Inside the Capitol

Tuesday, September 21, 2010

9-27 Unlimited Conspiracy Theories

Syndicated Columnist
SANTA FE -- Today is the anniversary of the 1964 release of the Warren Commission Report on the assassination of President John F. Kennedy.
It isn't an occasion we observe but it is momentous in that it spawned scores of books and studies questioning the findings of that commission.
The Warren Report initially met with acceptance by the American public but subsequent investigations disputing the commission's findings have resulted in surveys showing as much as 80 percent of Americans having misgivings about the report.
Kennedy's assassination, for some reason, was accompanied by numerous other political assassinations or attempted assassinations both here and abroad.
The other assassinations included Robert Kennedy, Martin Luther King, Jack Ruby, Medgar Evers and Malcolm X. Gov. George Wallace was wounded for life and shots were fired at President Gerald Ford.
This rash of assassinations and attempts resulted in the creation of a U.S. House Select Committee on Assassinations in 1976. It held hearings for three years and in 1979 concluded that the assassinations primarily were by lone gunmen and not part of a conspiracy.
In the murder of President Kennedy, however, the House committee found both the original FBI investigation and the Warren Commission Report to be seriously flawed. It concluded that there was a "high probability" that two gunmen fired at the President and it was probable that a conspiracy existed.
It is unlikely we will learn much more about President Kennedy's death in future years unless we hear some deathbed confessions. We haven't heard any of those in the past 47 years so it's getting less and less likely.
Conspiracies are difficult to cover up. That is why the simplest explanation is usually the best. In this case, the simplest explanation is the lone gunman theory. Of course, that requires a two lone gunmen theory since one also has to conclude that Jack Ruby, who killed Lee Harvey Oswald, also acted out of completely personal motivations.
It is the hurried and botched investigations by the FBI and Warren Commission that leave so many questions unanswered.
American leaders were anxious to get the country back to normal as quickly as possible in order to allay any fears that more attacks were coming. So a quick investigation leading to a conclusion that there was no conspiracy was thought to be the answer.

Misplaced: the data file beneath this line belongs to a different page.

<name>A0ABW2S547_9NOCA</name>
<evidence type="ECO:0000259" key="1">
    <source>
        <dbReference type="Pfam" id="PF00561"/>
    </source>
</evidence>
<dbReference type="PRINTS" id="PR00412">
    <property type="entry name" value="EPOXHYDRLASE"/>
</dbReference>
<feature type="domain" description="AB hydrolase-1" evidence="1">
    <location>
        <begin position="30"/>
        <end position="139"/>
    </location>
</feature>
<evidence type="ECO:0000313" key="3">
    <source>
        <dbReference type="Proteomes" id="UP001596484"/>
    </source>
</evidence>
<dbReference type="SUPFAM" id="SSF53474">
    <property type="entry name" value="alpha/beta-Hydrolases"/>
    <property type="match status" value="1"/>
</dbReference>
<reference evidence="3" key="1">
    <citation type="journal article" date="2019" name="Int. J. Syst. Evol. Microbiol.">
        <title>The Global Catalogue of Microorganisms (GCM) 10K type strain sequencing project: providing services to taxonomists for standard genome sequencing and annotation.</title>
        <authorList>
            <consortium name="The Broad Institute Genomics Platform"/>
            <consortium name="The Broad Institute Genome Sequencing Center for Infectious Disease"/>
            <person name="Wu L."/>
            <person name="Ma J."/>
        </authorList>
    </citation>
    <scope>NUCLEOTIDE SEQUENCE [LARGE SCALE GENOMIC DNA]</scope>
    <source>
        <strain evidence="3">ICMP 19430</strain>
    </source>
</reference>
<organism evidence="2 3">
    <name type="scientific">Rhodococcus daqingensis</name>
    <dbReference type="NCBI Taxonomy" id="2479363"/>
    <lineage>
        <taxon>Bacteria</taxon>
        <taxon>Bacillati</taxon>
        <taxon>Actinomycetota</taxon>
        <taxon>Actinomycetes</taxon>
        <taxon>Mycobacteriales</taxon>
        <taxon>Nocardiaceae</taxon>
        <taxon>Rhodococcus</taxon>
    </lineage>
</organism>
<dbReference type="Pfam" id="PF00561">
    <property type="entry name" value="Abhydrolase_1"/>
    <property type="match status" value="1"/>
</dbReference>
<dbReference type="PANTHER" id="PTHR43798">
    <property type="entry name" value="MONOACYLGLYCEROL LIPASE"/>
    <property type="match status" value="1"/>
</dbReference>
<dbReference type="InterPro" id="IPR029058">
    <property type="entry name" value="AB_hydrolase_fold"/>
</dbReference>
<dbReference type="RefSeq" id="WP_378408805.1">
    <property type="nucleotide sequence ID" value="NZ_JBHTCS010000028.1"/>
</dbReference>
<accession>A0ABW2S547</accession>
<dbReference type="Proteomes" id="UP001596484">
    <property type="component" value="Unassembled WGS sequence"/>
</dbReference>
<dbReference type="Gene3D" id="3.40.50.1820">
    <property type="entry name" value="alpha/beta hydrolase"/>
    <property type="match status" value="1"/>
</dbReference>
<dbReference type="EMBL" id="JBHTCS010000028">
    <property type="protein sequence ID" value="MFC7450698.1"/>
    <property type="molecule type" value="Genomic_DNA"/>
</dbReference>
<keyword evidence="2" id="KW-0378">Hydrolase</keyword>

But too many questions were left open. It also hurt the commission's credibility that the public does not want to believe that our nation's leader can be picked off by a two-bit malcontent.
That had been the case with previous presidential assassinations and attempted assassinations except for the first one. Several people were convicted and executed for involvement in the killing of President Abraham Lincoln. And that is remembered.
The Kennedy assassination wasn't the only time the government has made matters worse with an investigation appearing to reveal less than the truth.
The famous 1947 crash at Roswell produced an Army news release saying a flying saucer had been captured. That was followed the next day by an explanation that it was only a weather balloon.
That explanation was accepted by the American public for more than 30 years until people who had been involved began coming forward with information that the material recovered didn't look like a flying saucer or a weather balloon.
The current government story now is that it was a secret spy balloon being tested. Then, on the 50th anniversary of the crash, the military announced that the bodies were test dummies being dropped from airplanes. Bodies? Who said anything about bodies?
The probability is zero that whatever fell near Roswell was from another planet. It was probably something being tested by the German scientists who were shooting off rockets at what then was called White Sands Proving Grounds.
This was a test that didn't prove out and the Pentagon was so anxious to cover it up that any explanation would suffice. And it would produce unlimited conspiracy theories.
MON, 9-27-10

JAY MILLER, 3 La Tusa, Santa Fe, NM 87505
(ph) 982-2723, (fax) 984-0982, (e-mail)



Post a Comment

<< Home